2020 . 06 . 12 | written by Karen Marin

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During confinement consumers all over the world turned to online shopping while stores were shuttered. Their first purchases were mostly limited to basic necessities, such as food and health products, and then the focus shifted to upping the comfort of their home with technology, fitness and décor items. Once these priorities were taken care of shoppers looked to beauty, fashion and affordable luxuries to soothe their spirit. Even those who weren’t familiar with online shopping quickly adapted in order to satisfy their shopping fix. Although this newfound confidence has bolstered eCommerce, the increased online sales are not offsetting the missed volume generated by physical stores. The concern now is that consumers will not return right away to the shops once they reopen, whether due to fear, unease, or a new preference for the convenience of e-shopping. What effects will a post-lockdown world have on our shopping behavior? How will the online & offline environment evolve? Will one triumph over the other?

As shops open their doors across the world, the consumer needs to embrace a whole new set of rules. Is it necessary to wear a mask? Is hand sanitizer offered? Is it permitted to touch merchandise? What is the protocol for testing? And it all varies by country. Stores in Germany and Italy initially reported that shoppers hesitated to enter because they weren’t sure what to do. A report in the UK indicates more than half of those surveyed will not visit beauty stores in the first week of opening, with over two-thirds of the respondents admitting they will buy more beauty online after the lockdown is lifted. Consumer confidence in the US has stabilized in May, though the crisis has resulted in an unprecedented wave of retailer bankruptcies and over 40 million people on unemployment. In France, large department stores were given the green light to reopen as of May 28th, though most shops welcomed the public back as of May 11th. The boutiques were busy over the May bank holiday weekend as consumers came out to test the waters. Analysts are predicting that in general, consumers will venture out to small boutiques and shops first before entering larger spaces such as department stores and malls.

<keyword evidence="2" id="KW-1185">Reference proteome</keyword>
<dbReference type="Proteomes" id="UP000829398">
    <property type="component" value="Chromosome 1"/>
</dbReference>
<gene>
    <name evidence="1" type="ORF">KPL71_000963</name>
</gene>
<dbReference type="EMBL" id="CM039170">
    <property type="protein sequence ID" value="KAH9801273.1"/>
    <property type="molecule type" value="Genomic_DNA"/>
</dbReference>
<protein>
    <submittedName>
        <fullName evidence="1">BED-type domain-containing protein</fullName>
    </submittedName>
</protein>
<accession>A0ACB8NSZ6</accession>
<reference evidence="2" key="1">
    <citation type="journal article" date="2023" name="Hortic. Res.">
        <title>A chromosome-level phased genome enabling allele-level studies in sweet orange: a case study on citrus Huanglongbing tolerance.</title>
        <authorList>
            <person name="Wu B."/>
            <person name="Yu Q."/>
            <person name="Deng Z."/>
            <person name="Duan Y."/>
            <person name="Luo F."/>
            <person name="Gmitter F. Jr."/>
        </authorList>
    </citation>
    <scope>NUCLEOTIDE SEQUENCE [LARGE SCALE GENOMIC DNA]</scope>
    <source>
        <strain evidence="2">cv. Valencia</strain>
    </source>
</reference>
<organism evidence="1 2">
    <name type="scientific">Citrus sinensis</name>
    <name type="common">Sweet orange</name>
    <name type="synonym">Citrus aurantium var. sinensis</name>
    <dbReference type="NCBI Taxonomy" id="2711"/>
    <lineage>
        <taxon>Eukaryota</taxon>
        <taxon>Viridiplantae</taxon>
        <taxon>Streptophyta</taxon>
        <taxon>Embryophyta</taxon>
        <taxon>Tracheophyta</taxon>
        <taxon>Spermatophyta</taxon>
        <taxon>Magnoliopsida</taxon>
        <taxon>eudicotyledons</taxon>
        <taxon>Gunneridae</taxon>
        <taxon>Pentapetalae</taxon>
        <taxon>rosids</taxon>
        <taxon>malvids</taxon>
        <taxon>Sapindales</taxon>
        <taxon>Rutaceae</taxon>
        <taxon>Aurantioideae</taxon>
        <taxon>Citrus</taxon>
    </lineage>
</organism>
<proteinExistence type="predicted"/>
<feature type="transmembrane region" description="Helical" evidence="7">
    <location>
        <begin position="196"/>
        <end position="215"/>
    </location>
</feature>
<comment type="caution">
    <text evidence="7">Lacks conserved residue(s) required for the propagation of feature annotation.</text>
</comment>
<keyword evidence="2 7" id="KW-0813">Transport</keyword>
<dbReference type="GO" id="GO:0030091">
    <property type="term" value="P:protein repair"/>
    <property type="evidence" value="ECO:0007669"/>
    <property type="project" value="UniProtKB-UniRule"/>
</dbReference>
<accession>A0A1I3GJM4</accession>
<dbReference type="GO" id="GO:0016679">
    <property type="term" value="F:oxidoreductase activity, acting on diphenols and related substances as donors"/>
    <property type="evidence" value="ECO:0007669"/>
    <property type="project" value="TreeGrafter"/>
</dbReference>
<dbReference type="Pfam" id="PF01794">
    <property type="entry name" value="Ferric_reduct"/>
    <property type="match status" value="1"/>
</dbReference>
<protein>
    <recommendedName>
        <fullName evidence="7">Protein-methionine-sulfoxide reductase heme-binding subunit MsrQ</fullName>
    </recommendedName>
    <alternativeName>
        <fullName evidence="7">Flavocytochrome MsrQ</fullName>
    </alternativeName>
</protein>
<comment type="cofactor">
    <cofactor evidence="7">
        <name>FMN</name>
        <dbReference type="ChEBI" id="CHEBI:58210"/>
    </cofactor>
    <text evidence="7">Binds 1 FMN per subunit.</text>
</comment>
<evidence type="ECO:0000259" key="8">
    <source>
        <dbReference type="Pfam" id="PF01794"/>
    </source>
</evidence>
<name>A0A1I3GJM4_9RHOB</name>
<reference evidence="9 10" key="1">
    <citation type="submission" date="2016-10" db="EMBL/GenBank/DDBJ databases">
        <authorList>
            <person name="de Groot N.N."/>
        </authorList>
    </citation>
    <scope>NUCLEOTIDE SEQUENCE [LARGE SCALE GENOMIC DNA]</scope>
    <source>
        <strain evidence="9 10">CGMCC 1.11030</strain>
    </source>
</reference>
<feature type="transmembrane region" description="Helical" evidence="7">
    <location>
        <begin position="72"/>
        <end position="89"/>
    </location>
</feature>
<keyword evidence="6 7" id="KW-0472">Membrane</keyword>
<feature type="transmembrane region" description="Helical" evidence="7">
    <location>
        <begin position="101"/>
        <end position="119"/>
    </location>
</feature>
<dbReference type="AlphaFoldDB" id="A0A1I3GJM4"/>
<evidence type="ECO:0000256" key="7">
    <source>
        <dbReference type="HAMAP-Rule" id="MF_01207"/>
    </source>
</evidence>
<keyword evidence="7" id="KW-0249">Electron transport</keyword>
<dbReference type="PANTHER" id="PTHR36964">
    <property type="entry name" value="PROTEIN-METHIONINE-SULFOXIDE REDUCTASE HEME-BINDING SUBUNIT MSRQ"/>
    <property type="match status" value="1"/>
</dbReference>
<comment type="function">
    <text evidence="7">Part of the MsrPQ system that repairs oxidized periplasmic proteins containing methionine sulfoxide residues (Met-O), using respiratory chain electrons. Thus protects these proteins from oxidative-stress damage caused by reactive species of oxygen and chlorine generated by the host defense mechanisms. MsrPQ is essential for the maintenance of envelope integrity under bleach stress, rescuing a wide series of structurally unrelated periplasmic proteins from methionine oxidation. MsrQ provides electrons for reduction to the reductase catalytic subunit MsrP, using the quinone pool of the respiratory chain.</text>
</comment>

Against this backdrop consumers are exhibiting cautionary behavior. In fragrance and beauty, there is a new definition of what is truly essential vs what would be nice to have. The obligatory mask is stimulating sales in the eye makeup category at the expense of lips. Fragrance house Givaudan conducted a poll In France and the US in which women aged 18-65 reported they are now shopping for fragrances that are “comforting” and “relaxing” versus “sexy” or “seductive” as was the case before the pandemic.